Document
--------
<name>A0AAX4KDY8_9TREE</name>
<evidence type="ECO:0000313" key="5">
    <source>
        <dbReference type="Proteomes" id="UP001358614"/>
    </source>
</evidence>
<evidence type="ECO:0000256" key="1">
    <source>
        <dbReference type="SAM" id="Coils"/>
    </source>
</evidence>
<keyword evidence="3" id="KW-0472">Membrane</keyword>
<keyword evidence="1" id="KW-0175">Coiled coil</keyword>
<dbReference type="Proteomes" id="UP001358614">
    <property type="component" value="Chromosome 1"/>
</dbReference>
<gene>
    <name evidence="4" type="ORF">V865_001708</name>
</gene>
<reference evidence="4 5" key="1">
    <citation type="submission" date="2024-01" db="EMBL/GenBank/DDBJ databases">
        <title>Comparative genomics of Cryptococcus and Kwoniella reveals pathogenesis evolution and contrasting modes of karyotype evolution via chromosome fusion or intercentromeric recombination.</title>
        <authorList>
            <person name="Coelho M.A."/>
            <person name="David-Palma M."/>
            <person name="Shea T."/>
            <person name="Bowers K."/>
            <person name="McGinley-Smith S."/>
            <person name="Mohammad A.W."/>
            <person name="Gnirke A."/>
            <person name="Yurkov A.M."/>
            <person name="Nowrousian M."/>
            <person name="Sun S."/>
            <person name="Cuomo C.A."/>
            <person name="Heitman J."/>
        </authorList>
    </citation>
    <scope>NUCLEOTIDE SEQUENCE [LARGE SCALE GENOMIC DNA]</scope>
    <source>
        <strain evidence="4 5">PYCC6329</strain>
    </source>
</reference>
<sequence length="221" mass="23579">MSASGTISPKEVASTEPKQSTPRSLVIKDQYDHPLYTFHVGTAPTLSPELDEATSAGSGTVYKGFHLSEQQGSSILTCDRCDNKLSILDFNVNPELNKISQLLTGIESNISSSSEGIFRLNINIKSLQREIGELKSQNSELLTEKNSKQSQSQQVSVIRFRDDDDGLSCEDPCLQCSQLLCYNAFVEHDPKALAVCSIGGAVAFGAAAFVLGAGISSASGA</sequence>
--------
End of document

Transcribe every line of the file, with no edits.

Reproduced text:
<name>A0AAX4KDY8_9TREE</name>
<evidence type="ECO:0000313" key="5">
    <source>
        <dbReference type="Proteomes" id="UP001358614"/>
    </source>
</evidence>
<evidence type="ECO:0000256" key="1">
    <source>
        <dbReference type="SAM" id="Coils"/>
    </source>
</evidence>
<keyword evidence="3" id="KW-0472">Membrane</keyword>
<keyword evidence="1" id="KW-0175">Coiled coil</keyword>
<dbReference type="Proteomes" id="UP001358614">
    <property type="component" value="Chromosome 1"/>
</dbReference>
<gene>
    <name evidence="4" type="ORF">V865_001708</name>
</gene>
<reference evidence="4 5" key="1">
    <citation type="submission" date="2024-01" db="EMBL/GenBank/DDBJ databases">
        <title>Comparative genomics of Cryptococcus and Kwoniella reveals pathogenesis evolution and contrasting modes of karyotype evolution via chromosome fusion or intercentromeric recombination.</title>
        <authorList>
            <person name="Coelho M.A."/>
            <person name="David-Palma M."/>
            <person name="Shea T."/>
            <person name="Bowers K."/>
            <person name="McGinley-Smith S."/>
            <person name="Mohammad A.W."/>
            <person name="Gnirke A."/>
            <person name="Yurkov A.M."/>
            <person name="Nowrousian M."/>
            <person name="Sun S."/>
            <person name="Cuomo C.A."/>
            <person name="Heitman J."/>
        </authorList>
    </citation>
    <scope>NUCLEOTIDE SEQUENCE [LARGE SCALE GENOMIC DNA]</scope>
    <source>
        <strain evidence="4 5">PYCC6329</strain>
    </source>
</reference>
<sequence length="221" mass="23579">MSASGTISPKEVASTEPKQSTPRSLVIKDQYDHPLYTFHVGTAPTLSPELDEATSAGSGTVYKGFHLSEQQGSSILTCDRCDNKLSILDFNVNPELNKISQLLTGIESNISSSSEGIFRLNINIKSLQREIGELKSQNSELLTEKNSKQSQSQQVSVIRFRDDDDGLSCEDPCLQCSQLLCYNAFVEHDPKALAVCSIGGAVAFGAAAFVLGAGISSASGA</sequence>